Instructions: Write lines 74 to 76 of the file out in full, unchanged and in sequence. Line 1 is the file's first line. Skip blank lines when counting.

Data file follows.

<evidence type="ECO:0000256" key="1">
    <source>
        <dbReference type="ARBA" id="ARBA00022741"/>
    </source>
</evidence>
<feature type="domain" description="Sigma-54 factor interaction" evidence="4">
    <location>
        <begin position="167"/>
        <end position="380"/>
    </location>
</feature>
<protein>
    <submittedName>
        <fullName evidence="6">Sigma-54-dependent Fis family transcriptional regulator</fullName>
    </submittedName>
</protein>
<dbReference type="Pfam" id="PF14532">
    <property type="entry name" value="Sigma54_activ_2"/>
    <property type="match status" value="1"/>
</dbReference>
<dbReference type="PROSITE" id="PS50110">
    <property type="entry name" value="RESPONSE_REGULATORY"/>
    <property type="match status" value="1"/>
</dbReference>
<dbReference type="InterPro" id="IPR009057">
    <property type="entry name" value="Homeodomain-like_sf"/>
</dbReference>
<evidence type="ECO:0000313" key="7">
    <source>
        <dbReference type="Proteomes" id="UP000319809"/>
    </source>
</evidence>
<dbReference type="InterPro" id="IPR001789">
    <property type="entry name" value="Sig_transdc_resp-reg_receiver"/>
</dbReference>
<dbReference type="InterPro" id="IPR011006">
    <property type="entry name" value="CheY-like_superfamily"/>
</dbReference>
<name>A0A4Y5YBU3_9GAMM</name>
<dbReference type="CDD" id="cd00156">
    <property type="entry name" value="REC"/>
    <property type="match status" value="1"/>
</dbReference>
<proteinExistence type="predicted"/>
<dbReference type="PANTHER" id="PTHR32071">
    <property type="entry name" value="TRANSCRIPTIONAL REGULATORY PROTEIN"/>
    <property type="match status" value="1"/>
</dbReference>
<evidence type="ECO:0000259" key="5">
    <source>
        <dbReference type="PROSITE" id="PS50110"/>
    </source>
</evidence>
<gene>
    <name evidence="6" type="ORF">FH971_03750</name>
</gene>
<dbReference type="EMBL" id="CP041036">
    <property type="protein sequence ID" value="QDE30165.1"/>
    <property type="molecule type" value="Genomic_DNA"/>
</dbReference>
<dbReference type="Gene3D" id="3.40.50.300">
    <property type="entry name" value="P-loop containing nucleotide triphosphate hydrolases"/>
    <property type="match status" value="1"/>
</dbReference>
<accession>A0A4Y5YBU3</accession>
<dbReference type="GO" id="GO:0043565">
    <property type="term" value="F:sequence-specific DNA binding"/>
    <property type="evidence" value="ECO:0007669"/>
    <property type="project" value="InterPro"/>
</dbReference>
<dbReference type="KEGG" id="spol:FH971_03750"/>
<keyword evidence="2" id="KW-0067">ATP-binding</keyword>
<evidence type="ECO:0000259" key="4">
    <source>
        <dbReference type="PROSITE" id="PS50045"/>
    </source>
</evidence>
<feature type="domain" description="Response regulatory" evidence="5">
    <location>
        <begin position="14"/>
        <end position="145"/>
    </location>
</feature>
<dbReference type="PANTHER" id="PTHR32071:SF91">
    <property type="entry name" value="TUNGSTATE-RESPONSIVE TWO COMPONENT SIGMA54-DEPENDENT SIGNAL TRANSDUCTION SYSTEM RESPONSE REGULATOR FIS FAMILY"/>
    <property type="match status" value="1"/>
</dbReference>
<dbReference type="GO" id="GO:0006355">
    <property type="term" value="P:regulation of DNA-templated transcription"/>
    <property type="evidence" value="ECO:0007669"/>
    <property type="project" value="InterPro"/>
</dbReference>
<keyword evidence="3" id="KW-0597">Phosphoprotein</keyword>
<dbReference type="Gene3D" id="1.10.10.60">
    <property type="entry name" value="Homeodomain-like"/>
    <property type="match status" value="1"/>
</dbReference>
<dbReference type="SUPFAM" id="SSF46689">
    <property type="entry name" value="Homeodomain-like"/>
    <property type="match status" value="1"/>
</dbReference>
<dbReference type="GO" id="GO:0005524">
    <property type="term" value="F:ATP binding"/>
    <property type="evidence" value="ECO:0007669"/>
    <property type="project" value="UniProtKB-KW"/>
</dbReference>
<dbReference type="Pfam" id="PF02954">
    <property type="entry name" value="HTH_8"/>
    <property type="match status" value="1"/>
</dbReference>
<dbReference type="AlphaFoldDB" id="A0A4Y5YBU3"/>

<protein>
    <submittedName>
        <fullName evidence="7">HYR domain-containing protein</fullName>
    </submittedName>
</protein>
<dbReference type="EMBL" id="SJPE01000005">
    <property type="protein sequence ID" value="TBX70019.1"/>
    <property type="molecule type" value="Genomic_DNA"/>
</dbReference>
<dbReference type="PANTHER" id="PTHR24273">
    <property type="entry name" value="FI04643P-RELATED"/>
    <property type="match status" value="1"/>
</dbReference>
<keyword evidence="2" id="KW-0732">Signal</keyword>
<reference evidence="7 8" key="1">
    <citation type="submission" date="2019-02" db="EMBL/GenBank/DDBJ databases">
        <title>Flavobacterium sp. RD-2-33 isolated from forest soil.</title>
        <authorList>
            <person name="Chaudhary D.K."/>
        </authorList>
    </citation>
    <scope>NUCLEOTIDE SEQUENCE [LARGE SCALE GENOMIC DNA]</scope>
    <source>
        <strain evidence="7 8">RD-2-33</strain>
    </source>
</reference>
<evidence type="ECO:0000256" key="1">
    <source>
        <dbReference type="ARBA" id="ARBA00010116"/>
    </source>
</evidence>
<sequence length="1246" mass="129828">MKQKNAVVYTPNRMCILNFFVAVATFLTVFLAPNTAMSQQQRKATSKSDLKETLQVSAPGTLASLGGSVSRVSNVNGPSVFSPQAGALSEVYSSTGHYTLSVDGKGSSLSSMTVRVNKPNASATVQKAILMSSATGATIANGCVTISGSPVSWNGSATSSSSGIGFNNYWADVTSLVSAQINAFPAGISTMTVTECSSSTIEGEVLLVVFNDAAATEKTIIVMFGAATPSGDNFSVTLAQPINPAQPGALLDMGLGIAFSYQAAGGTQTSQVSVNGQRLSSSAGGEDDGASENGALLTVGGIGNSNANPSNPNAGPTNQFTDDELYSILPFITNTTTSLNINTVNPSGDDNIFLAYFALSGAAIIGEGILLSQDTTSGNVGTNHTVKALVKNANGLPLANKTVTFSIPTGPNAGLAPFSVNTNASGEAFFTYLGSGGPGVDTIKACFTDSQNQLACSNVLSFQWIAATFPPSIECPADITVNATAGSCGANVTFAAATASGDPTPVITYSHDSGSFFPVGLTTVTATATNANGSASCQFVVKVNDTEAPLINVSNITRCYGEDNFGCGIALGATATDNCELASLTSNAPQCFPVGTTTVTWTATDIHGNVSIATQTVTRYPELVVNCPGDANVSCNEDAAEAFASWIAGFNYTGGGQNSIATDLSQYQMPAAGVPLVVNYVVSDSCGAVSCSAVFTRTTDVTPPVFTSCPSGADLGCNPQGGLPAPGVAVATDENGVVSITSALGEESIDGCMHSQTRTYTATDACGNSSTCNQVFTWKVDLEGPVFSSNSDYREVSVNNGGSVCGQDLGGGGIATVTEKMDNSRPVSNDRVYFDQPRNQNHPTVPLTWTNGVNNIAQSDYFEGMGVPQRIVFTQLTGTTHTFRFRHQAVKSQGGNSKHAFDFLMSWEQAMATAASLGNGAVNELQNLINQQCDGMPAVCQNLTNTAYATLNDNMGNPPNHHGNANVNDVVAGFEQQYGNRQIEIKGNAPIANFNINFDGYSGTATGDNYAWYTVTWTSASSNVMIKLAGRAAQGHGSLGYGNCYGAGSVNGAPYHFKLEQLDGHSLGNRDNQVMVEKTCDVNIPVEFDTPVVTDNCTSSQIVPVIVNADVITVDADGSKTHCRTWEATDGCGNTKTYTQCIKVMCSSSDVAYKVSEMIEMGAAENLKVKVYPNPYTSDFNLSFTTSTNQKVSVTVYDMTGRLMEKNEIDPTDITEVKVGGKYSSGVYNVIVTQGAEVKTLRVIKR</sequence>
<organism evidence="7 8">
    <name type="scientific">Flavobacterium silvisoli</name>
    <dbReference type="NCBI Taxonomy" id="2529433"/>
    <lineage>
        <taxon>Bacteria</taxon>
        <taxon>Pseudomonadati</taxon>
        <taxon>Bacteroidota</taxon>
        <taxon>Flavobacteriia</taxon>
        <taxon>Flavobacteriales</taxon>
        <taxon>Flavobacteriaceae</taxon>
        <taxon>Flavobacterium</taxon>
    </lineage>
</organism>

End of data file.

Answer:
    <source>
        <dbReference type="PROSITE" id="PS50045"/>
    </source>